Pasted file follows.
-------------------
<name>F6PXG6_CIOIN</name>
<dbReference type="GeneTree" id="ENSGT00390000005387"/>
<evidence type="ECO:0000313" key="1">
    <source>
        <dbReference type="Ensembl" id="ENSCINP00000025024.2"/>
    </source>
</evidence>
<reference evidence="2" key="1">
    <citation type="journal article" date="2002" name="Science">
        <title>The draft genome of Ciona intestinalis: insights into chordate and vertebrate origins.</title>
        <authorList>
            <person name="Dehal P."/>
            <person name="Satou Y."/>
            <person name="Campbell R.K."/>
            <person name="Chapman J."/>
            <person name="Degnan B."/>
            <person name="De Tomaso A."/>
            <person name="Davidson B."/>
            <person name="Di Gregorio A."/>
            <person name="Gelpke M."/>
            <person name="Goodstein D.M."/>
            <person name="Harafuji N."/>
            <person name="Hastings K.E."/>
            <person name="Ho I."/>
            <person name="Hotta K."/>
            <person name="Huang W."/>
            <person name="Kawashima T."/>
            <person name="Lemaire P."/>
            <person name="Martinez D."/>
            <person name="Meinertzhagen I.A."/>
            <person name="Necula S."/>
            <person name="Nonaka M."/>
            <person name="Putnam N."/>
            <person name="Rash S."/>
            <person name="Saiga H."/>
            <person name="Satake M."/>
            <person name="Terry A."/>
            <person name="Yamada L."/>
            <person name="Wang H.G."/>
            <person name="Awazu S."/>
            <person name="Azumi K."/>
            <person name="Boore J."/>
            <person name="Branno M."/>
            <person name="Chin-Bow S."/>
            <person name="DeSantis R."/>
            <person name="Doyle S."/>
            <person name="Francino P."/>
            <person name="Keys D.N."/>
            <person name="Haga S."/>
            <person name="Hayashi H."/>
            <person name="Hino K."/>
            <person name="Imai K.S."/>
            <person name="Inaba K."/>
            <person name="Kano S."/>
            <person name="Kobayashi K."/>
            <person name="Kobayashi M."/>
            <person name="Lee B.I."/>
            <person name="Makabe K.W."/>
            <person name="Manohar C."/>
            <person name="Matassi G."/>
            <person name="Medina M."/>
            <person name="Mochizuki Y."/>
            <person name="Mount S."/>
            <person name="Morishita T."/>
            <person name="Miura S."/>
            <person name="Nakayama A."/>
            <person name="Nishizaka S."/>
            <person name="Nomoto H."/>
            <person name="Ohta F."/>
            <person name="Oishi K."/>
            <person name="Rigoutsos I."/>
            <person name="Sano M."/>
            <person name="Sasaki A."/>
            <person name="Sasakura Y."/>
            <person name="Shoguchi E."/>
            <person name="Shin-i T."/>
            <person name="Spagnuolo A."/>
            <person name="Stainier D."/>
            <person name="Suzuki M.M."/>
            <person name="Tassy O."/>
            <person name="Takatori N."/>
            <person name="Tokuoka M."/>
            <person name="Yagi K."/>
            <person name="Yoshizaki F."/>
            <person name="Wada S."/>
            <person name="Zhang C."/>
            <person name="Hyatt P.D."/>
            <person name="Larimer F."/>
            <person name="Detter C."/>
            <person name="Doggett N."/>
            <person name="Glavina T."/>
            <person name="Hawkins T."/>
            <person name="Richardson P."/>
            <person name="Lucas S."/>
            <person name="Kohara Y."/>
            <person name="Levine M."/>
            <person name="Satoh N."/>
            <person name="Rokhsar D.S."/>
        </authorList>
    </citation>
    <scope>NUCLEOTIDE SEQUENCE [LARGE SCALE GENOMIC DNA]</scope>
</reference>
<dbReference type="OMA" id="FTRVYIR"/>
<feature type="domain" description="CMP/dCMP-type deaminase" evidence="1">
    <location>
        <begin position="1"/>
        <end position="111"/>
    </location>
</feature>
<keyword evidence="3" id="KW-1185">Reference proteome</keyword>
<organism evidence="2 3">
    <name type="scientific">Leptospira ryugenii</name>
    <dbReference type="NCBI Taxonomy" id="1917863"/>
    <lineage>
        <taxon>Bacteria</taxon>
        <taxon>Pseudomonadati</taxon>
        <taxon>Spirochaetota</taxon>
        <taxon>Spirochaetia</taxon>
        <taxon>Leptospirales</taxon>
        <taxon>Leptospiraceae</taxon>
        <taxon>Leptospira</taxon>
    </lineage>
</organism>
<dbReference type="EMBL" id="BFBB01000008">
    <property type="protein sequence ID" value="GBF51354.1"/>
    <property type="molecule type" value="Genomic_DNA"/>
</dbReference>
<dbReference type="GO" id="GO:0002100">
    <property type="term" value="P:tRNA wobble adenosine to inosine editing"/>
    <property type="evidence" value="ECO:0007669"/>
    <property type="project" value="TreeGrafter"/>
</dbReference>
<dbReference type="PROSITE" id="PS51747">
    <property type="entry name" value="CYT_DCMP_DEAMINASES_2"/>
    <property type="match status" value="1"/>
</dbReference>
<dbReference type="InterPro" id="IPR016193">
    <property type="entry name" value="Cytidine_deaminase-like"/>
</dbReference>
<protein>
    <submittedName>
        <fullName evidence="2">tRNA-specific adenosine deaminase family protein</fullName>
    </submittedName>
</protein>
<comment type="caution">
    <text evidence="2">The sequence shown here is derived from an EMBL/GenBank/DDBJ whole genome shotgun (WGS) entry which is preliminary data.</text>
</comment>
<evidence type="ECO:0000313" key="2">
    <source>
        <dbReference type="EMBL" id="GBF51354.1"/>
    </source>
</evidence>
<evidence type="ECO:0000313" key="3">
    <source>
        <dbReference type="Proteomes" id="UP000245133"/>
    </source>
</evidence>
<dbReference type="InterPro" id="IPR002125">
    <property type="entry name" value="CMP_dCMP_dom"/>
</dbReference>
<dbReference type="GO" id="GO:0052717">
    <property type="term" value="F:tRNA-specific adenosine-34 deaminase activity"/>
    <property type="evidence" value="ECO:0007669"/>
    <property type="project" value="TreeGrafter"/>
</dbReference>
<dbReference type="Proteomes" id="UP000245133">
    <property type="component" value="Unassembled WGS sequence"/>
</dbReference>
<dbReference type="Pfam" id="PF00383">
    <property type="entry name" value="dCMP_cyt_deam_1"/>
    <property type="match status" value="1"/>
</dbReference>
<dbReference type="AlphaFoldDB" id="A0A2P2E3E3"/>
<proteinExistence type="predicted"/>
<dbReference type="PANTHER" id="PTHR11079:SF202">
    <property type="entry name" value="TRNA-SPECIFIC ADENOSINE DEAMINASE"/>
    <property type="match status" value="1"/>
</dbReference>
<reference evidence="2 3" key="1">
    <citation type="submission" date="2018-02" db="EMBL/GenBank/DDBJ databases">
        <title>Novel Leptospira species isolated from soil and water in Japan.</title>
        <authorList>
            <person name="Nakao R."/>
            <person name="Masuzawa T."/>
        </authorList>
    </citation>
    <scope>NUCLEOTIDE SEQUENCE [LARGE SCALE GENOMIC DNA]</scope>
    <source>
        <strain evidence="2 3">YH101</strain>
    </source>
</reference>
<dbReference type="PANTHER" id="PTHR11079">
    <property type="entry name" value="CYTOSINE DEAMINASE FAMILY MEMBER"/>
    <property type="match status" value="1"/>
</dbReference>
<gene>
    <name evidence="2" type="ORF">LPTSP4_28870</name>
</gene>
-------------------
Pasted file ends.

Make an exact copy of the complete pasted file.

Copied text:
<name>F6PXG6_CIOIN</name>
<dbReference type="GeneTree" id="ENSGT00390000005387"/>
<evidence type="ECO:0000313" key="1">
    <source>
        <dbReference type="Ensembl" id="ENSCINP00000025024.2"/>
    </source>
</evidence>
<reference evidence="2" key="1">
    <citation type="journal article" date="2002" name="Science">
        <title>The draft genome of Ciona intestinalis: insights into chordate and vertebrate origins.</title>
        <authorList>
            <person name="Dehal P."/>
            <person name="Satou Y."/>
            <person name="Campbell R.K."/>
            <person name="Chapman J."/>
            <person name="Degnan B."/>
            <person name="De Tomaso A."/>
            <person name="Davidson B."/>
            <person name="Di Gregorio A."/>
            <person name="Gelpke M."/>
            <person name="Goodstein D.M."/>
            <person name="Harafuji N."/>
            <person name="Hastings K.E."/>
            <person name="Ho I."/>
            <person name="Hotta K."/>
            <person name="Huang W."/>
            <person name="Kawashima T."/>
            <person name="Lemaire P."/>
            <person name="Martinez D."/>
            <person name="Meinertzhagen I.A."/>
            <person name="Necula S."/>
            <person name="Nonaka M."/>
            <person name="Putnam N."/>
            <person name="Rash S."/>
            <person name="Saiga H."/>
            <person name="Satake M."/>
            <person name="Terry A."/>
            <person name="Yamada L."/>
            <person name="Wang H.G."/>
            <person name="Awazu S."/>
            <person name="Azumi K."/>
            <person name="Boore J."/>
            <person name="Branno M."/>
            <person name="Chin-Bow S."/>
            <person name="DeSantis R."/>
            <person name="Doyle S."/>
            <person name="Francino P."/>
            <person name="Keys D.N."/>
            <person name="Haga S."/>
            <person name="Hayashi H."/>
            <person name="Hino K."/>
            <person name="Imai K.S."/>
            <person name="Inaba K."/>
            <person name="Kano S."/>
            <person name="Kobayashi K."/>
            <person name="Kobayashi M."/>
            <person name="Lee B.I."/>
            <person name="Makabe K.W."/>
            <person name="Manohar C."/>
            <person name="Matassi G."/>
            <person name="Medina M."/>
            <person name="Mochizuki Y."/>
            <person name="Mount S."/>
            <person name="Morishita T."/>
            <person name="Miura S."/>
            <person name="Nakayama A."/>
            <person name="Nishizaka S."/>
            <person name="Nomoto H."/>
            <person name="Ohta F."/>
            <person name="Oishi K."/>
            <person name="Rigoutsos I."/>
            <person name="Sano M."/>
            <person name="Sasaki A."/>
            <person name="Sasakura Y."/>
            <person name="Shoguchi E."/>
            <person name="Shin-i T."/>
            <person name="Spagnuolo A."/>
            <person name="Stainier D."/>
            <person name="Suzuki M.M."/>
            <person name="Tassy O."/>
            <person name="Takatori N."/>
            <person name="Tokuoka M."/>
            <person name="Yagi K."/>
            <person name="Yoshizaki F."/>
            <person name="Wada S."/>
            <person name="Zhang C."/>
            <person name="Hyatt P.D."/>
            <person name="Larimer F."/>
            <person name="Detter C."/>
            <person name="Doggett N."/>
            <person name="Glavina T."/>
            <person name="Hawkins T."/>
            <person name="Richardson P."/>
            <person name="Lucas S."/>
            <person name="Kohara Y."/>
            <person name="Levine M."/>
            <person name="Satoh N."/>
            <person name="Rokhsar D.S."/>
        </authorList>
    </citation>
    <scope>NUCLEOTIDE SEQUENCE [LARGE SCALE GENOMIC DNA]</scope>
</reference>
<dbReference type="OMA" id="FTRVYIR"/>
<feature type="domain" description="CMP/dCMP-type deaminase" evidence="1">
    <location>
        <begin position="1"/>
        <end position="111"/>
    </location>
</feature>
<keyword evidence="3" id="KW-1185">Reference proteome</keyword>
<organism evidence="2 3">
    <name type="scientific">Leptospira ryugenii</name>
    <dbReference type="NCBI Taxonomy" id="1917863"/>
    <lineage>
        <taxon>Bacteria</taxon>
        <taxon>Pseudomonadati</taxon>
        <taxon>Spirochaetota</taxon>
        <taxon>Spirochaetia</taxon>
        <taxon>Leptospirales</taxon>
        <taxon>Leptospiraceae</taxon>
        <taxon>Leptospira</taxon>
    </lineage>
</organism>
<dbReference type="EMBL" id="BFBB01000008">
    <property type="protein sequence ID" value="GBF51354.1"/>
    <property type="molecule type" value="Genomic_DNA"/>
</dbReference>
<dbReference type="GO" id="GO:0002100">
    <property type="term" value="P:tRNA wobble adenosine to inosine editing"/>
    <property type="evidence" value="ECO:0007669"/>
    <property type="project" value="TreeGrafter"/>
</dbReference>
<dbReference type="PROSITE" id="PS51747">
    <property type="entry name" value="CYT_DCMP_DEAMINASES_2"/>
    <property type="match status" value="1"/>
</dbReference>
<dbReference type="InterPro" id="IPR016193">
    <property type="entry name" value="Cytidine_deaminase-like"/>
</dbReference>
<protein>
    <submittedName>
        <fullName evidence="2">tRNA-specific adenosine deaminase family protein</fullName>
    </submittedName>
</protein>
<comment type="caution">
    <text evidence="2">The sequence shown here is derived from an EMBL/GenBank/DDBJ whole genome shotgun (WGS) entry which is preliminary data.</text>
</comment>
<evidence type="ECO:0000313" key="2">
    <source>
        <dbReference type="EMBL" id="GBF51354.1"/>
    </source>
</evidence>
<evidence type="ECO:0000313" key="3">
    <source>
        <dbReference type="Proteomes" id="UP000245133"/>
    </source>
</evidence>
<dbReference type="InterPro" id="IPR002125">
    <property type="entry name" value="CMP_dCMP_dom"/>
</dbReference>
<dbReference type="GO" id="GO:0052717">
    <property type="term" value="F:tRNA-specific adenosine-34 deaminase activity"/>
    <property type="evidence" value="ECO:0007669"/>
    <property type="project" value="TreeGrafter"/>
</dbReference>
<dbReference type="Proteomes" id="UP000245133">
    <property type="component" value="Unassembled WGS sequence"/>
</dbReference>
<dbReference type="Pfam" id="PF00383">
    <property type="entry name" value="dCMP_cyt_deam_1"/>
    <property type="match status" value="1"/>
</dbReference>
<dbReference type="AlphaFoldDB" id="A0A2P2E3E3"/>
<proteinExistence type="predicted"/>
<dbReference type="PANTHER" id="PTHR11079:SF202">
    <property type="entry name" value="TRNA-SPECIFIC ADENOSINE DEAMINASE"/>
    <property type="match status" value="1"/>
</dbReference>
<reference evidence="2 3" key="1">
    <citation type="submission" date="2018-02" db="EMBL/GenBank/DDBJ databases">
        <title>Novel Leptospira species isolated from soil and water in Japan.</title>
        <authorList>
            <person name="Nakao R."/>
            <person name="Masuzawa T."/>
        </authorList>
    </citation>
    <scope>NUCLEOTIDE SEQUENCE [LARGE SCALE GENOMIC DNA]</scope>
    <source>
        <strain evidence="2 3">YH101</strain>
    </source>
</reference>
<dbReference type="PANTHER" id="PTHR11079">
    <property type="entry name" value="CYTOSINE DEAMINASE FAMILY MEMBER"/>
    <property type="match status" value="1"/>
</dbReference>
<gene>
    <name evidence="2" type="ORF">LPTSP4_28870</name>
</gene>